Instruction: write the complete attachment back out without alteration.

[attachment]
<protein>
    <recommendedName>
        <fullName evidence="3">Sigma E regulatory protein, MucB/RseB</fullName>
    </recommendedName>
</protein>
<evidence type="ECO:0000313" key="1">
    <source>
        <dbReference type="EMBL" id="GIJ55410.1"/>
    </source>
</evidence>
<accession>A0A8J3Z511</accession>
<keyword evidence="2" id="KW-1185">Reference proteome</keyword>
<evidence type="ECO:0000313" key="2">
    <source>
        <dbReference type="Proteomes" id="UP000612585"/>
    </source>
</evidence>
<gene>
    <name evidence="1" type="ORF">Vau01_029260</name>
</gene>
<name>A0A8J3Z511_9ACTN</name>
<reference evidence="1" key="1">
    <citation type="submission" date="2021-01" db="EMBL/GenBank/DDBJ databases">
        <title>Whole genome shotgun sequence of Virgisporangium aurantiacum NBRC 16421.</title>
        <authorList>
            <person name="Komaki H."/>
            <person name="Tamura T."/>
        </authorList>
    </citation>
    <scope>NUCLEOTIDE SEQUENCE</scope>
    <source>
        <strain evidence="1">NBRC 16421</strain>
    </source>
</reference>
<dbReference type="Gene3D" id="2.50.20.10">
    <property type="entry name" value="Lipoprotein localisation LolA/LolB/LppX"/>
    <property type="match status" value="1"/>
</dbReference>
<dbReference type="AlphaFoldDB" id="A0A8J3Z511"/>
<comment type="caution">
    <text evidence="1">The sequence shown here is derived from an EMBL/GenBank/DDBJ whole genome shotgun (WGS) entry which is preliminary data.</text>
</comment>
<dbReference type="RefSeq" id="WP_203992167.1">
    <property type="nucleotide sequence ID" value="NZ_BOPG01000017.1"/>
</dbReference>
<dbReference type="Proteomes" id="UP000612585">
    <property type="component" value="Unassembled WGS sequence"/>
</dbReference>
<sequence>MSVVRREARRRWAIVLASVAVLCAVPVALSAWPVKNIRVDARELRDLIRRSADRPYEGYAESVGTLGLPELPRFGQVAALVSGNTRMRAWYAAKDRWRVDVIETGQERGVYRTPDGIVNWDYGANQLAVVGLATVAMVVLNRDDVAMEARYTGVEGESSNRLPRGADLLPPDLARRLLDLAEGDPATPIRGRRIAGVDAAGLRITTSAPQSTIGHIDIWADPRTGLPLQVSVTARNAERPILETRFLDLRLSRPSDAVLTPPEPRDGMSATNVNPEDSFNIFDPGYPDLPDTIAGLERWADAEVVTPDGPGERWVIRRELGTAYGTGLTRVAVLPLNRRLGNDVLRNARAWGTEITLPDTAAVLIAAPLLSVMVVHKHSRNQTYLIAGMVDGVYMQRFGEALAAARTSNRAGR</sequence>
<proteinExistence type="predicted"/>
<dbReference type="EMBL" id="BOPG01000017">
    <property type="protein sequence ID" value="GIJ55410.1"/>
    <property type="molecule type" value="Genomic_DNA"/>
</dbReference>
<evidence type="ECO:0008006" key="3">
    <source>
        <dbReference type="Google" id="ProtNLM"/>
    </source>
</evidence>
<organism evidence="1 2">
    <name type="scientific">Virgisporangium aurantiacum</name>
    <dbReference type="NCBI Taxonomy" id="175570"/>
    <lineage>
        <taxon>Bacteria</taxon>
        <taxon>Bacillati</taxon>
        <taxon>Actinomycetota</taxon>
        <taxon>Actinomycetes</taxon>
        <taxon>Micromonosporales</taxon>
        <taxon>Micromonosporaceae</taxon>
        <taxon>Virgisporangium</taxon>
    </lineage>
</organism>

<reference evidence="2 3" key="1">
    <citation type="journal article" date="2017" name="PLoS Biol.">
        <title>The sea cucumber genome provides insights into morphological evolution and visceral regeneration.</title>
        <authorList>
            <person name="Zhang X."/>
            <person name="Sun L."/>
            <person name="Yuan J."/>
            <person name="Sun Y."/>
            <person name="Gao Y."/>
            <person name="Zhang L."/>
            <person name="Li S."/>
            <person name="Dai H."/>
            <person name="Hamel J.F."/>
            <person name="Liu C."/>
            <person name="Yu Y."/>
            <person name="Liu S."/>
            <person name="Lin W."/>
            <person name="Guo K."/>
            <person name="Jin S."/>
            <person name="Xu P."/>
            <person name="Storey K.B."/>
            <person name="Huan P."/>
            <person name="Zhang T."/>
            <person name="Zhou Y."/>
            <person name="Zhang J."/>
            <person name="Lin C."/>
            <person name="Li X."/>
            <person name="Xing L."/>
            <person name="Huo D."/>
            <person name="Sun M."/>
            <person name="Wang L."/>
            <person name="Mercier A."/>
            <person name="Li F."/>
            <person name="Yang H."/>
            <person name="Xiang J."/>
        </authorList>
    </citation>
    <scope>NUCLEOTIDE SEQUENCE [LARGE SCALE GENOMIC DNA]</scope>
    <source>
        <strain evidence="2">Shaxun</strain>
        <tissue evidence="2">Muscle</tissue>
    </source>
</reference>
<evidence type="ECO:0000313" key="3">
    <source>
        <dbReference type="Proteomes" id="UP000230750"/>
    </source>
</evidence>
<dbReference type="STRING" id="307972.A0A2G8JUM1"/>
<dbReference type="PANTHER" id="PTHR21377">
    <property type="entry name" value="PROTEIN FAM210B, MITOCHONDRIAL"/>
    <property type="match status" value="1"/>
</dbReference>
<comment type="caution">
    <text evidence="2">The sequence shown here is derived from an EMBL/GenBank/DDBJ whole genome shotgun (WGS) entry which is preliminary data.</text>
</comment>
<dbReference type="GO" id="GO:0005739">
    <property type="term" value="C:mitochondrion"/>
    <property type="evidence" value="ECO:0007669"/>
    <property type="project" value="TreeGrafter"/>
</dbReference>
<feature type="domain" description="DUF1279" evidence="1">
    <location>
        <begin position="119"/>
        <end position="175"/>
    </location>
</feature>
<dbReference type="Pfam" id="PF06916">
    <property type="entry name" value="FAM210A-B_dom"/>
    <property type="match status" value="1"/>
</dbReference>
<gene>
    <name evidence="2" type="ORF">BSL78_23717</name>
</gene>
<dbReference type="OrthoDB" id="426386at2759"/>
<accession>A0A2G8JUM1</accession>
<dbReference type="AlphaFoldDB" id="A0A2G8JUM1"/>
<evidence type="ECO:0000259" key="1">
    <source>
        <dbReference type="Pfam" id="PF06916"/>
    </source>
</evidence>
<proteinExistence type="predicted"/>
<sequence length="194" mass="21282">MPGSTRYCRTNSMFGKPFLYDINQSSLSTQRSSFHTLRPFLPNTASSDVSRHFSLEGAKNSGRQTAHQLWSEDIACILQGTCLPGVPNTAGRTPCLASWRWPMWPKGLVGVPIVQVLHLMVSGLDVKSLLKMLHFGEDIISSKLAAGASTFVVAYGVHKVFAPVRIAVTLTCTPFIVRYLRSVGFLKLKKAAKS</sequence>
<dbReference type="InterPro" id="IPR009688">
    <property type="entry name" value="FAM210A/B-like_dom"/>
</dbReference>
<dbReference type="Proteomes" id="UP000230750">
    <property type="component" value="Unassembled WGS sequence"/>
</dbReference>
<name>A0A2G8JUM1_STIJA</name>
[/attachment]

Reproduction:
<protein>
    <recommendedName>
        <fullName evidence="3">Sigma E regulatory protein, MucB/RseB</fullName>
    </recommendedName>
</protein>
<evidence type="ECO:0000313" key="1">
    <source>
        <dbReference type="EMBL" id="GIJ55410.1"/>
    </source>
</evidence>
<accession>A0A8J3Z511</accession>
<keyword evidence="2" id="KW-1185">Reference proteome</keyword>
<evidence type="ECO:0000313" key="2">
    <source>
        <dbReference type="Proteomes" id="UP000612585"/>
    </source>
</evidence>
<gene>
    <name evidence="1" type="ORF">Vau01_029260</name>
</gene>
<name>A0A8J3Z511_9ACTN</name>
<reference evidence="1" key="1">
    <citation type="submission" date="2021-01" db="EMBL/GenBank/DDBJ databases">
        <title>Whole genome shotgun sequence of Virgisporangium aurantiacum NBRC 16421.</title>
        <authorList>
            <person name="Komaki H."/>
            <person name="Tamura T."/>
        </authorList>
    </citation>
    <scope>NUCLEOTIDE SEQUENCE</scope>
    <source>
        <strain evidence="1">NBRC 16421</strain>
    </source>
</reference>
<dbReference type="Gene3D" id="2.50.20.10">
    <property type="entry name" value="Lipoprotein localisation LolA/LolB/LppX"/>
    <property type="match status" value="1"/>
</dbReference>
<dbReference type="AlphaFoldDB" id="A0A8J3Z511"/>
<comment type="caution">
    <text evidence="1">The sequence shown here is derived from an EMBL/GenBank/DDBJ whole genome shotgun (WGS) entry which is preliminary data.</text>
</comment>
<dbReference type="RefSeq" id="WP_203992167.1">
    <property type="nucleotide sequence ID" value="NZ_BOPG01000017.1"/>
</dbReference>
<dbReference type="Proteomes" id="UP000612585">
    <property type="component" value="Unassembled WGS sequence"/>
</dbReference>
<sequence>MSVVRREARRRWAIVLASVAVLCAVPVALSAWPVKNIRVDARELRDLIRRSADRPYEGYAESVGTLGLPELPRFGQVAALVSGNTRMRAWYAAKDRWRVDVIETGQERGVYRTPDGIVNWDYGANQLAVVGLATVAMVVLNRDDVAMEARYTGVEGESSNRLPRGADLLPPDLARRLLDLAEGDPATPIRGRRIAGVDAAGLRITTSAPQSTIGHIDIWADPRTGLPLQVSVTARNAERPILETRFLDLRLSRPSDAVLTPPEPRDGMSATNVNPEDSFNIFDPGYPDLPDTIAGLERWADAEVVTPDGPGERWVIRRELGTAYGTGLTRVAVLPLNRRLGNDVLRNARAWGTEITLPDTAAVLIAAPLLSVMVVHKHSRNQTYLIAGMVDGVYMQRFGEALAAARTSNRAGR</sequence>
<proteinExistence type="predicted"/>
<dbReference type="EMBL" id="BOPG01000017">
    <property type="protein sequence ID" value="GIJ55410.1"/>
    <property type="molecule type" value="Genomic_DNA"/>
</dbReference>
<evidence type="ECO:0008006" key="3">
    <source>
        <dbReference type="Google" id="ProtNLM"/>
    </source>
</evidence>
<organism evidence="1 2">
    <name type="scientific">Virgisporangium aurantiacum</name>
    <dbReference type="NCBI Taxonomy" id="175570"/>
    <lineage>
        <taxon>Bacteria</taxon>
        <taxon>Bacillati</taxon>
        <taxon>Actinomycetota</taxon>
        <taxon>Actinomycetes</taxon>
        <taxon>Micromonosporales</taxon>
        <taxon>Micromonosporaceae</taxon>
        <taxon>Virgisporangium</taxon>
    </lineage>
</organism>

<reference evidence="2 3" key="1">
    <citation type="journal article" date="2017" name="PLoS Biol.">
        <title>The sea cucumber genome provides insights into morphological evolution and visceral regeneration.</title>
        <authorList>
            <person name="Zhang X."/>
            <person name="Sun L."/>
            <person name="Yuan J."/>
            <person name="Sun Y."/>
            <person name="Gao Y."/>
            <person name="Zhang L."/>
            <person name="Li S."/>
            <person name="Dai H."/>
            <person name="Hamel J.F."/>
            <person name="Liu C."/>
            <person name="Yu Y."/>
            <person name="Liu S."/>
            <person name="Lin W."/>
            <person name="Guo K."/>
            <person name="Jin S."/>
            <person name="Xu P."/>
            <person name="Storey K.B."/>
            <person name="Huan P."/>
            <person name="Zhang T."/>
            <person name="Zhou Y."/>
            <person name="Zhang J."/>
            <person name="Lin C."/>
            <person name="Li X."/>
            <person name="Xing L."/>
            <person name="Huo D."/>
            <person name="Sun M."/>
            <person name="Wang L."/>
            <person name="Mercier A."/>
            <person name="Li F."/>
            <person name="Yang H."/>
            <person name="Xiang J."/>
        </authorList>
    </citation>
    <scope>NUCLEOTIDE SEQUENCE [LARGE SCALE GENOMIC DNA]</scope>
    <source>
        <strain evidence="2">Shaxun</strain>
        <tissue evidence="2">Muscle</tissue>
    </source>
</reference>
<evidence type="ECO:0000313" key="3">
    <source>
        <dbReference type="Proteomes" id="UP000230750"/>
    </source>
</evidence>
<dbReference type="STRING" id="307972.A0A2G8JUM1"/>
<dbReference type="PANTHER" id="PTHR21377">
    <property type="entry name" value="PROTEIN FAM210B, MITOCHONDRIAL"/>
    <property type="match status" value="1"/>
</dbReference>
<comment type="caution">
    <text evidence="2">The sequence shown here is derived from an EMBL/GenBank/DDBJ whole genome shotgun (WGS) entry which is preliminary data.</text>
</comment>
<dbReference type="GO" id="GO:0005739">
    <property type="term" value="C:mitochondrion"/>
    <property type="evidence" value="ECO:0007669"/>
    <property type="project" value="TreeGrafter"/>
</dbReference>
<feature type="domain" description="DUF1279" evidence="1">
    <location>
        <begin position="119"/>
        <end position="175"/>
    </location>
</feature>
<dbReference type="Pfam" id="PF06916">
    <property type="entry name" value="FAM210A-B_dom"/>
    <property type="match status" value="1"/>
</dbReference>
<gene>
    <name evidence="2" type="ORF">BSL78_23717</name>
</gene>
<dbReference type="OrthoDB" id="426386at2759"/>
<accession>A0A2G8JUM1</accession>
<dbReference type="AlphaFoldDB" id="A0A2G8JUM1"/>
<evidence type="ECO:0000259" key="1">
    <source>
        <dbReference type="Pfam" id="PF06916"/>
    </source>
</evidence>
<proteinExistence type="predicted"/>
<sequence length="194" mass="21282">MPGSTRYCRTNSMFGKPFLYDINQSSLSTQRSSFHTLRPFLPNTASSDVSRHFSLEGAKNSGRQTAHQLWSEDIACILQGTCLPGVPNTAGRTPCLASWRWPMWPKGLVGVPIVQVLHLMVSGLDVKSLLKMLHFGEDIISSKLAAGASTFVVAYGVHKVFAPVRIAVTLTCTPFIVRYLRSVGFLKLKKAAKS</sequence>
<dbReference type="InterPro" id="IPR009688">
    <property type="entry name" value="FAM210A/B-like_dom"/>
</dbReference>
<dbReference type="Proteomes" id="UP000230750">
    <property type="component" value="Unassembled WGS sequence"/>
</dbReference>
<name>A0A2G8JUM1_STIJA</name>